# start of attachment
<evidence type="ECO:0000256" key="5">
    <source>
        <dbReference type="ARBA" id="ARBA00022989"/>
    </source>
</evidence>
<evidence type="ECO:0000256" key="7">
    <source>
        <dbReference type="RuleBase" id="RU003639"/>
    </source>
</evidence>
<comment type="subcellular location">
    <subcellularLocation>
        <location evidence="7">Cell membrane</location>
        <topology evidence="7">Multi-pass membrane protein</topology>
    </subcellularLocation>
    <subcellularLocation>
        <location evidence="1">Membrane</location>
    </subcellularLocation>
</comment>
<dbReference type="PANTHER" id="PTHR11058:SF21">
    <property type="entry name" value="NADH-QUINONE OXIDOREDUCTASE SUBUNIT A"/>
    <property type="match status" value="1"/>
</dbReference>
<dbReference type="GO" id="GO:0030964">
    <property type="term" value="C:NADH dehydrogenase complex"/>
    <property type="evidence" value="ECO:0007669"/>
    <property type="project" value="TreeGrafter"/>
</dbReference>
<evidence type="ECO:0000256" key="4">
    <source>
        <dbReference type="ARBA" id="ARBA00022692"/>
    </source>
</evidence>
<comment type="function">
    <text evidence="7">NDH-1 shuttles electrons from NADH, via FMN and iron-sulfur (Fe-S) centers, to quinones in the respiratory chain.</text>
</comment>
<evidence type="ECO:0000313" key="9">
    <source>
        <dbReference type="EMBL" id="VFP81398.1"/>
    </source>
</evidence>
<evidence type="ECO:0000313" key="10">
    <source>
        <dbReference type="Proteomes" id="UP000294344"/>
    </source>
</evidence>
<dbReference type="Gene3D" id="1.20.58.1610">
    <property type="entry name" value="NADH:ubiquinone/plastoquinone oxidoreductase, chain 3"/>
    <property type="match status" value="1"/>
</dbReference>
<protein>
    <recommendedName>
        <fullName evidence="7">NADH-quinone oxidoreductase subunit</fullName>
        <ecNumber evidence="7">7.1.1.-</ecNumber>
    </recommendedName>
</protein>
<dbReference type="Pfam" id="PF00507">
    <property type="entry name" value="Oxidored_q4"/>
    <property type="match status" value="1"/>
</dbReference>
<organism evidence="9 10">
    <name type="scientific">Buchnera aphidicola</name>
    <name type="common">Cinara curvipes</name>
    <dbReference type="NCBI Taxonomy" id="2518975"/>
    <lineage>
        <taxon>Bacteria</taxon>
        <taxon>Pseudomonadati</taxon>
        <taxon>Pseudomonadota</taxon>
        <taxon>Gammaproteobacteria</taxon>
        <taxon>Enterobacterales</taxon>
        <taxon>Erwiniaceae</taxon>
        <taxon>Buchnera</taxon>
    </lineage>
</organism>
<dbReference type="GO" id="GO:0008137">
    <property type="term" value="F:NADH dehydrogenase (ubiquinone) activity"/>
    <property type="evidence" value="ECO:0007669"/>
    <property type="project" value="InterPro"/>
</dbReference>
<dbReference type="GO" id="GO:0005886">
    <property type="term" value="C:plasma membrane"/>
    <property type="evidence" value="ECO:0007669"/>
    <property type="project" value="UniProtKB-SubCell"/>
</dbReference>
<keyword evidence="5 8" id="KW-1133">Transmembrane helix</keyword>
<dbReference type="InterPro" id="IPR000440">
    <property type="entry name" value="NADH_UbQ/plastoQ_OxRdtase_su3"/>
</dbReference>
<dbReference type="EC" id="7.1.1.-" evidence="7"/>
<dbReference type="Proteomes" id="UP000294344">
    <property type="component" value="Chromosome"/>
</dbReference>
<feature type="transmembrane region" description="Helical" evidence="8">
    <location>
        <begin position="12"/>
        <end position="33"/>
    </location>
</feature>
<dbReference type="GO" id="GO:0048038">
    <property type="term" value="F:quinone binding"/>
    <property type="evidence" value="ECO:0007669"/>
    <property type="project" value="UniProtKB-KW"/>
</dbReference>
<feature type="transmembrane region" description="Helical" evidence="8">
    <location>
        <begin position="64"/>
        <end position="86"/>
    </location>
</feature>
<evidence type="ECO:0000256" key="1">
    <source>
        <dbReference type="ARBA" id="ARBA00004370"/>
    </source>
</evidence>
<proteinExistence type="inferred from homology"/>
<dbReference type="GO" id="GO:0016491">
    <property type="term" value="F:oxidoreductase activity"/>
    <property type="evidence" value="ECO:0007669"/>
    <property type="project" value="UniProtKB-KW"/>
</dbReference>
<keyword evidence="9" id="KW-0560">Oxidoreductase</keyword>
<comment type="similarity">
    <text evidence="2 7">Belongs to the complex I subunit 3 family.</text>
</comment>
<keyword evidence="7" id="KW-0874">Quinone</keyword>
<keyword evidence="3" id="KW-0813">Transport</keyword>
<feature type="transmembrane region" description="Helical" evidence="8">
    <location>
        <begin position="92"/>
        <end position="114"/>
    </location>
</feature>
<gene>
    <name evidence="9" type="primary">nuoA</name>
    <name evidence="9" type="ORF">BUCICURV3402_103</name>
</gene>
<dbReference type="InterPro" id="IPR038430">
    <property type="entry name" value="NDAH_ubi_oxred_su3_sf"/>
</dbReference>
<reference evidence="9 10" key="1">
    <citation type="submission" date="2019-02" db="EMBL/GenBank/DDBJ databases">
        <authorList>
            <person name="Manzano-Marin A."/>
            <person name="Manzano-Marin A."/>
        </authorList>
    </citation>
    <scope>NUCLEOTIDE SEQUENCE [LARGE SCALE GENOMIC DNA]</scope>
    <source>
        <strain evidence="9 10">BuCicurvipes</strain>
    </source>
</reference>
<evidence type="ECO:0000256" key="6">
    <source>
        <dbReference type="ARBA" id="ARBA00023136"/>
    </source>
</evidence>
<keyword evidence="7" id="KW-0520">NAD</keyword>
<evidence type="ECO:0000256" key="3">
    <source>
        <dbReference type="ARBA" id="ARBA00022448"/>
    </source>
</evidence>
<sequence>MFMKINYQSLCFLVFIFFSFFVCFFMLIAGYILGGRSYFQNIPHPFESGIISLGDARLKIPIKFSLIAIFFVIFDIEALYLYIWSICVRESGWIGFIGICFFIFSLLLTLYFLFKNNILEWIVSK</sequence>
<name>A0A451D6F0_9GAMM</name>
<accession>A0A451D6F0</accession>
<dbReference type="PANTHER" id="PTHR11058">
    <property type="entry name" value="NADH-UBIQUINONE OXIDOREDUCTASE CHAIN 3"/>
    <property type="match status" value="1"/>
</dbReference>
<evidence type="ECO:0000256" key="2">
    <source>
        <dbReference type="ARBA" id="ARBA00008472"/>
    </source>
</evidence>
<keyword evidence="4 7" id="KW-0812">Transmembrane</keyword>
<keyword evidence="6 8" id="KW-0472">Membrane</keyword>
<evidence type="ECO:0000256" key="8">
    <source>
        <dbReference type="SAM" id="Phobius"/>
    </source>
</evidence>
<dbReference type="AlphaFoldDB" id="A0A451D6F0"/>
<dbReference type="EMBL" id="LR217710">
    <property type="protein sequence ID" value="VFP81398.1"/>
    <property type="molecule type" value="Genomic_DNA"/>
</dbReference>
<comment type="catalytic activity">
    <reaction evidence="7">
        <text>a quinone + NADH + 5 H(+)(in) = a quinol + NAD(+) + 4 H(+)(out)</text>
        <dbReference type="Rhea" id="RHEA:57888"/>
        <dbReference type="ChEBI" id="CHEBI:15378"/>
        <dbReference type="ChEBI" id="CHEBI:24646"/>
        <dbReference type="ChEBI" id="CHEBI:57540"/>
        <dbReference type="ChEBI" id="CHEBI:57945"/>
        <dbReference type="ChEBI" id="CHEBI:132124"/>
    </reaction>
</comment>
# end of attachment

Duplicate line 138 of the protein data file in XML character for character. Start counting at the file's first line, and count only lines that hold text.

    <property type="entry name" value="NDAH_ubi_oxred_su3_sf"/>